Step 1: Salt
Season all sides of the steak well with coarse kosher salt and black pepper at least 45 minutes before cooking, and up to overnight. At first, the salt will draw moisture out of the surface of the meat but will then create a brine with this extracted liquid that will dissolve meat proteins, allowing them to re-absorb the liquid, and the salt along with it. The result is deeper flavoring and a more tender texture.
Step 2: Cook Over Indirect Heat
Build a two-zone indirect fire with at least a full chimney worth of coals banked entirely to one side of the grill. Cook the meat over the cooler side of the grill with the lid on, flipping every five minutes or so until it reaches 10 degrees cooler than the desired finished temperature (130°F final temperature or 120°F after this step for medium-rare, 140°F and 130°F for medium). For a really thick steak, this can take up to half an hour or so.
If using a gas grill, light up one set of burners to high and leave the rest off.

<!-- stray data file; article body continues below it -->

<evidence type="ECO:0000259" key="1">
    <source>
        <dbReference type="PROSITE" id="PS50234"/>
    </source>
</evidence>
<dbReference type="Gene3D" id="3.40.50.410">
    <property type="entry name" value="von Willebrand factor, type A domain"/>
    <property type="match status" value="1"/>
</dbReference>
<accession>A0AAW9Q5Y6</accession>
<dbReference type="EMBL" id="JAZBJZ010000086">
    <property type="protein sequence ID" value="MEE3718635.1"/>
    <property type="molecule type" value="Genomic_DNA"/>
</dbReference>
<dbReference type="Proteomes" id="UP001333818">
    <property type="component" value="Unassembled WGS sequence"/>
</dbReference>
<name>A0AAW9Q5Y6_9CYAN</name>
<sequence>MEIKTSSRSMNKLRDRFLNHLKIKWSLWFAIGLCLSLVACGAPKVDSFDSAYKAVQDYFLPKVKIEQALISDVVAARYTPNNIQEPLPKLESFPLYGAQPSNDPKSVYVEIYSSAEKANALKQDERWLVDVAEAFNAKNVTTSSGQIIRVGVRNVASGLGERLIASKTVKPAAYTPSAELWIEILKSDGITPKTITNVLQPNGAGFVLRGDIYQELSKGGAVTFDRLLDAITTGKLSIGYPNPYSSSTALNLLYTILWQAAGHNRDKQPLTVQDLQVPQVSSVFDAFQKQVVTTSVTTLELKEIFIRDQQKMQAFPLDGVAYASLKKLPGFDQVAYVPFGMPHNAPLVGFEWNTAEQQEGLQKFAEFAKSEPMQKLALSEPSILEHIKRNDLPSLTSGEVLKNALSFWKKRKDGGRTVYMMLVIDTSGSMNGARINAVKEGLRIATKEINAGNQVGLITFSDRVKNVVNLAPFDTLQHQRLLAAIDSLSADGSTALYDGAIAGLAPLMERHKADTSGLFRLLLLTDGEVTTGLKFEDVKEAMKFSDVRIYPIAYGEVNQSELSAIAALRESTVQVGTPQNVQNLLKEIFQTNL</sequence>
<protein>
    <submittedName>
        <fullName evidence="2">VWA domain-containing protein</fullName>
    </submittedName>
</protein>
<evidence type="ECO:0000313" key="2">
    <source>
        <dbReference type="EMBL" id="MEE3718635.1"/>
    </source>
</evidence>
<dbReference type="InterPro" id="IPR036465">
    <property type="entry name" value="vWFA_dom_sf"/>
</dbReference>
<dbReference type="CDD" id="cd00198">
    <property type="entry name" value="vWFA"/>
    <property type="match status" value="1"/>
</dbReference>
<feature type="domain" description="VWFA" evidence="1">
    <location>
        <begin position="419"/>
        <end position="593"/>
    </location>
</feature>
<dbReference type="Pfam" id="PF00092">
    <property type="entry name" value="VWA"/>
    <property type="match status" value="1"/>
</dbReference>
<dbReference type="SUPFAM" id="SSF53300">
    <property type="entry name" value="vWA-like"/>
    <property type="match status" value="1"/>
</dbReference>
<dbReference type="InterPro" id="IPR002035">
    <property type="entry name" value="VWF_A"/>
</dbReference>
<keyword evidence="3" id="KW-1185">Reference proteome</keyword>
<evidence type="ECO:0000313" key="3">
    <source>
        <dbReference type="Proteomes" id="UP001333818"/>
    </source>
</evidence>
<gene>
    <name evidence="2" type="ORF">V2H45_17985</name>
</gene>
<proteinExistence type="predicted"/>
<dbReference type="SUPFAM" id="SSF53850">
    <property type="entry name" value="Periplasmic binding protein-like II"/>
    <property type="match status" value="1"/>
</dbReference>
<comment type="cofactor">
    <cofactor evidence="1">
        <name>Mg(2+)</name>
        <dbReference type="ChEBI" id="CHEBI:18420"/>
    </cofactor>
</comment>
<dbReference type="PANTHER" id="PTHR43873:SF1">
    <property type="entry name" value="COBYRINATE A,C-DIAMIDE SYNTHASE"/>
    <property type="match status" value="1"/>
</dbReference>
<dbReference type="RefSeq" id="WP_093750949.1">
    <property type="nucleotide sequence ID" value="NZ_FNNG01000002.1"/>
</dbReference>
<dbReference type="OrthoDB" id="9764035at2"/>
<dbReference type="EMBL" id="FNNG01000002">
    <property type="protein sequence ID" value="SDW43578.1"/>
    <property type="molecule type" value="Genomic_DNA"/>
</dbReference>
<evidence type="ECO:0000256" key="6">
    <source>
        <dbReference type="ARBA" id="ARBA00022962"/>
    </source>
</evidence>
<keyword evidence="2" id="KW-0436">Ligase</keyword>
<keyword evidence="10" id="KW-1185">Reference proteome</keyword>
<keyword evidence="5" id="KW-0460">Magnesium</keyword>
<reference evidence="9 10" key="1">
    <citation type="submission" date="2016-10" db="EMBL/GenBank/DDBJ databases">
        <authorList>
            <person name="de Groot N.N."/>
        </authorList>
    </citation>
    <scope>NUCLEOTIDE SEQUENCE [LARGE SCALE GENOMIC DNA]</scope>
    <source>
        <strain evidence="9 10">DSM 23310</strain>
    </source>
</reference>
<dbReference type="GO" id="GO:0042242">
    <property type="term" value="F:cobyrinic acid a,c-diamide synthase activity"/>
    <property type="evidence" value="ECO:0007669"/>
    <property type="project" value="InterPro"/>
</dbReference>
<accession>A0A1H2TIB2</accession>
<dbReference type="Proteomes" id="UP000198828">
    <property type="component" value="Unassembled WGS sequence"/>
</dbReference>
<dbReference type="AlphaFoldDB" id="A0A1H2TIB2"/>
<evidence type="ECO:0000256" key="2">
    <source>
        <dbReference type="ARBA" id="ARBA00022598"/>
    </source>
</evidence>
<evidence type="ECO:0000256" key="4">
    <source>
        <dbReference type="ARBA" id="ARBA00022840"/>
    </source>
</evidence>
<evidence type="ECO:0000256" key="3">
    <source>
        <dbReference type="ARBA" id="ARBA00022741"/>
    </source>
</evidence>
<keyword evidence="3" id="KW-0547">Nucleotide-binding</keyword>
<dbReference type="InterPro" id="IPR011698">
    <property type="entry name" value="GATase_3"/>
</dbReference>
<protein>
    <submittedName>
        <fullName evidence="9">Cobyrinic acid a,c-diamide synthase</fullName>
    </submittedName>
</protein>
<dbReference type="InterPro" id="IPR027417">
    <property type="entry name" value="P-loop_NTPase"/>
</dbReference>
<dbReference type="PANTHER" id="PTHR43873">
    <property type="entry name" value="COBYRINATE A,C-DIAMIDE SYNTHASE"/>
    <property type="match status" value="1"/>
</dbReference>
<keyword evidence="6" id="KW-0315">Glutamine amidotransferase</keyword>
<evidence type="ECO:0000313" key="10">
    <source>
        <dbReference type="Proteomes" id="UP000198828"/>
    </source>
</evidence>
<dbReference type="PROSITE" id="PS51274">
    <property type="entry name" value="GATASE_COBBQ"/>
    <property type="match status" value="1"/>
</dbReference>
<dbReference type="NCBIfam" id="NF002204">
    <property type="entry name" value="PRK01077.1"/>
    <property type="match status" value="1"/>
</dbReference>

Step 3: Sear
Once you're within ten degrees of your final serving temperature, transfer the steak to the hot side of the grill and cook with the lid off to supply the coals with plenty of oxygen and allow them to burn hotter. Sear the steak until it has built up a significant charred crust and is within five degrees of its final serving temperature. If you don't like the ultra-charred taste of burning fat, keep a squirt bottle filled with water nearby to put out any flare-ups (I personally like the flavor).
Step 4: Rest
After your steak has been seared, transfer it to a cutting board and allow it to rest for at least 10 minutes. During this time, its internal temperature should climb up to its maximum, then drop down again by a couple of degrees. For a medium-rare steak, you want to serve it after the temperature has peaked at 130°F and dropped back down to 128°, ten degrees hotter for medium.
Step 5: Serve
After sufficient resting, carve the steak and serve immediately. With a bone-in steak this large, I like to serve it completely whole, allowing guests to cut hunks off for themselves. A two-pound steak will serve at least two very hungry people, and more likely three or four. This is rich stuff!